The best restaurant on Bourbon Street is Galatoire's, a century-old institution serving French Creole cuisine.
Opened in 1905 by Jean Galatoire, a French immigrant, it has stood the test of time and New Orleans revelry right outside its doors.
In 2004, as Galatoire's Restaurant approached its 100th anniversary, it was recognized with a James Beard Award for "outstanding restaurant" in the United States.
I'd read on their website that gentlemen are required to wear a jacket for dinner, so it was with a bit of hesitation that I stepped inside at 7:15 p.m. on a Sunday last spring.
Thankfully, the host said it wasn't a problem that I lacked one. They have a closet full of men's jackets to loan, and I am otherwise good in black jeans and a collared shirt.
The host sized me up, assisted me with a jacket, and led me to a corner table at the back of the restaurant. Seated with my back against the wall, I had a full view of the large dining room on the first floor.
I couldn't have asked for a better spot unless I were Tennessee Williams, who preferred a table by the front windows. He mentions Galatoire's in A Streetcar Named Desire, his most famous play.
Dining at Galatoire's
Mirrors run the length of the walls at Galatoire's, with numerous brass coat hooks above them.
Ceiling fans, white tablecloths, and a black and white tile floor add Parisian charm, while the hand-painted gold fleur-de-lis pattern on the walls imitates the original wallpaper.
One of the tuxedo-wearing waiters, Adam, greeted me enthusiastically at my table.
To start, I ordered a Hendrick's Orbium Gin and tonic. It was the first time I'd seen this offering, and I wanted to try it.
According to Hendrick's website, this unique gin is:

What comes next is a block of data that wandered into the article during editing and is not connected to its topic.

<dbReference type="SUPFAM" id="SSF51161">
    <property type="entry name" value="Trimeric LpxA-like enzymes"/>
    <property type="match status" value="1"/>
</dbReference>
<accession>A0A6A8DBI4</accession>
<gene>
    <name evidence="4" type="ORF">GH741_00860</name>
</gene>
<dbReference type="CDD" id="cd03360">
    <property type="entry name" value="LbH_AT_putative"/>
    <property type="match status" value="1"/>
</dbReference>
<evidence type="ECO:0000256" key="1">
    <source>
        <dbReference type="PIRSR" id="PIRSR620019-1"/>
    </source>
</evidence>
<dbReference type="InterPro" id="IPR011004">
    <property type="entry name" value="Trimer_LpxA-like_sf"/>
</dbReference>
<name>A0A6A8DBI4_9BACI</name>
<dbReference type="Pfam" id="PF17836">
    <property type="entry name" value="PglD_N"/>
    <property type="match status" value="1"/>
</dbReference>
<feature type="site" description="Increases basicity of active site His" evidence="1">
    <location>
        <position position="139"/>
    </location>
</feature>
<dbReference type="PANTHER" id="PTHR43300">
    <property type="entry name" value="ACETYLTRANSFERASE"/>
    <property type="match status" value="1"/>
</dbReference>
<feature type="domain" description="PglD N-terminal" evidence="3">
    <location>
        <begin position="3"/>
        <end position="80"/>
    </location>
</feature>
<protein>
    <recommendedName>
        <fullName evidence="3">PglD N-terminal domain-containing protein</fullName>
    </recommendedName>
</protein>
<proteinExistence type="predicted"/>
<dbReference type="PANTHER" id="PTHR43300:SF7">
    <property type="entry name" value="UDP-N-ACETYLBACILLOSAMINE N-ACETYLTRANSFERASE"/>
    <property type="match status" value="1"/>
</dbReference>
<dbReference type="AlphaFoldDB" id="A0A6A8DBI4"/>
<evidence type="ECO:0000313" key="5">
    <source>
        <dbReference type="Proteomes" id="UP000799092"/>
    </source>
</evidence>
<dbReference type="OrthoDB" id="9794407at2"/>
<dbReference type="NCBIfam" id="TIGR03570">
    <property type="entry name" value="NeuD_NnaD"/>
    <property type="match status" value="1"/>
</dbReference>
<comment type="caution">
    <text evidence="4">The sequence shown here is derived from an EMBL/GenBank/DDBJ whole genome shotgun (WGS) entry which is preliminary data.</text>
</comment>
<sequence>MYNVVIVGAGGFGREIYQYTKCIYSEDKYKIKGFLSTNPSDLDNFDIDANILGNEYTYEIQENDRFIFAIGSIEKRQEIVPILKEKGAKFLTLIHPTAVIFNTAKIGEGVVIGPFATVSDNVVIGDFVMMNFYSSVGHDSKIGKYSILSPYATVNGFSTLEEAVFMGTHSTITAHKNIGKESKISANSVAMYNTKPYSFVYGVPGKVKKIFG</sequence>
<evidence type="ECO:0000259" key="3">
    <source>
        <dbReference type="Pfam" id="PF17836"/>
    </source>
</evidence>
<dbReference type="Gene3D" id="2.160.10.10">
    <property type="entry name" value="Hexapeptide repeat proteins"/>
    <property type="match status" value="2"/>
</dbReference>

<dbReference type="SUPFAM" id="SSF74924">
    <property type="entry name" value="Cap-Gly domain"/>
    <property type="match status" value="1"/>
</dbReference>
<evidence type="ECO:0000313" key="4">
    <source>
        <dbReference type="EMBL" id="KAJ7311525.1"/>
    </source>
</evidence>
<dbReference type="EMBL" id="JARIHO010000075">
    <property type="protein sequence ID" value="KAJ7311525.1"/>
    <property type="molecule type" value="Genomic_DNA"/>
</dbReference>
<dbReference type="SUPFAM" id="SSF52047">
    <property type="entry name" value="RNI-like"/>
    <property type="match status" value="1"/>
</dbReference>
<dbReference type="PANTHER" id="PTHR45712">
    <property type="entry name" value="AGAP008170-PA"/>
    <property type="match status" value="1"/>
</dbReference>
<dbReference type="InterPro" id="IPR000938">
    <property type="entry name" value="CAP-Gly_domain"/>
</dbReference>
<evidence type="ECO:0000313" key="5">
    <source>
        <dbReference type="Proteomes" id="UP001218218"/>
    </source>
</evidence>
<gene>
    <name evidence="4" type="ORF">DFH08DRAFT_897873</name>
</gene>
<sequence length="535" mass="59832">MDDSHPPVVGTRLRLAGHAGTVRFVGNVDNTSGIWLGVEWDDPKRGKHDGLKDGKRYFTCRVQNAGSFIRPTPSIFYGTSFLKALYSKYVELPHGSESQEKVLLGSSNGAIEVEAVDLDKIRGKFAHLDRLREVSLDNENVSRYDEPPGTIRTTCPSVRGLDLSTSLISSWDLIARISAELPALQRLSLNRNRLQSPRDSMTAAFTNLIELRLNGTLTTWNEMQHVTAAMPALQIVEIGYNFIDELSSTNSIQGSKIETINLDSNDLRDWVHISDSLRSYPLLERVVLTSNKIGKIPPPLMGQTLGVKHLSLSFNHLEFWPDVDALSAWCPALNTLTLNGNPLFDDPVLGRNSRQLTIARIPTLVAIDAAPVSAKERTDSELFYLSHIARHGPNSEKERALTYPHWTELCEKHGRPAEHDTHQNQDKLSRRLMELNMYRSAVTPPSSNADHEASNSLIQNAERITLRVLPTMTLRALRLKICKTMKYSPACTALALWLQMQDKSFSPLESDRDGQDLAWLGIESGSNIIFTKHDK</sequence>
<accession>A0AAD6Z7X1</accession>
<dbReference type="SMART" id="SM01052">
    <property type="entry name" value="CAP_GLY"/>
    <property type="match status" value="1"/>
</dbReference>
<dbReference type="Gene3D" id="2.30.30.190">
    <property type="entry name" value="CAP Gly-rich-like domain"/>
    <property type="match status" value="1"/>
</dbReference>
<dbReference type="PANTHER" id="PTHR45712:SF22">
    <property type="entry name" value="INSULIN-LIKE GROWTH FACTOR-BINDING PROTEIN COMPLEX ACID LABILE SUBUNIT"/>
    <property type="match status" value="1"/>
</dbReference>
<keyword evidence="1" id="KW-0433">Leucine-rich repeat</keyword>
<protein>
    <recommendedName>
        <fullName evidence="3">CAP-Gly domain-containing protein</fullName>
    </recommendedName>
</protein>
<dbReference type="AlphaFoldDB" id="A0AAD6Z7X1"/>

"...instilled with additional extracts of Quinine, Wormwood and Lotus Blossom, the result is an oddly exquisite gin that sits roundly on the palate, complementing our beloved cucumber and rose essences."
It tasted different from the regular Hendrick's Gin, which I enjoy, but I finished it undecided whether it was worth the extra four dollars.
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The menu at Galatoire's is as full of choices as Antoine's, making it hard to decide what to order.
Seafood features heavily. Taking Adam's advice into consideration, I went with the Galatoire's classic signature fare.
Instead of the common shrimp remoulade, I chose the signature Crab Maison with fresh Louisiana jumbo lump crab meat, green onions, capers, and creole mustard aioli for an appetizer.
A generous serving of crab was delivered on a bed of iceberg lettuce with a few tomatoes for color. The generous portion was more than enough to serve two people.
According to a recipe for Crab Maison on WAFB 9, Galatoire's uses 750 pounds of crabmeat per week, much of it for this dish alone.
Trout Meuniere Amandine
Among the many seafood entrees, Adam said Galatoire's most famous was the trout amandine, a dish I'd never had.
Speckled trout fresh from the Gulf of Mexico is seasoned and covered in flour before being lightly sauteed.
The fish is topped with brown butter and a healthy portion of sliced almonds with lemon for garnish. It only took one bite to understand why this dish is a crowd favorite.
The fish and breading are soft and delicious. It was a revelation, and it didn't take long to clean my plate once I got going.
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Pecan Pie with Whiskey Caramel Sauce
Last but certainly not least, there's a long list of incredible offerings on the dessert menu.
Options included caramel cup custard, bread pudding, mocha panna cotta, and sweet potato cheesecake.
My eyes honed in on the black bottom pecan pie with whiskey caramel sauce and whipped cream.
And boy, were they thankful I listened because digging into that pie was a helluva way to end dinner.
Overall, I had a fantastic dinner at Galatoire's. They earned my respect with their incredible food, friendly service, and convivial atmosphere. Two thumbs way up.
This classic New Orleans restaurant in the heart of the city is an excellent option for kicking off a night in the French Quarter or celebrating special occasions.
Plan Your Visit
- Address: 209 Bourbon St., French Quarter, New Orleans
- Hours: 11:30 a.m. – 9 p.m., Wednesday to Sunday
- Dress: business casual for lunch — collared shirts for men, no shorts, t-shirts, or flip-flops. Jackets are required for men starting at 5 p.m. every night and all day Sunday. Dark jeans with no rips or holes allowed.
- Reservations: Reservations are available for the main dining room and the second-floor dining room.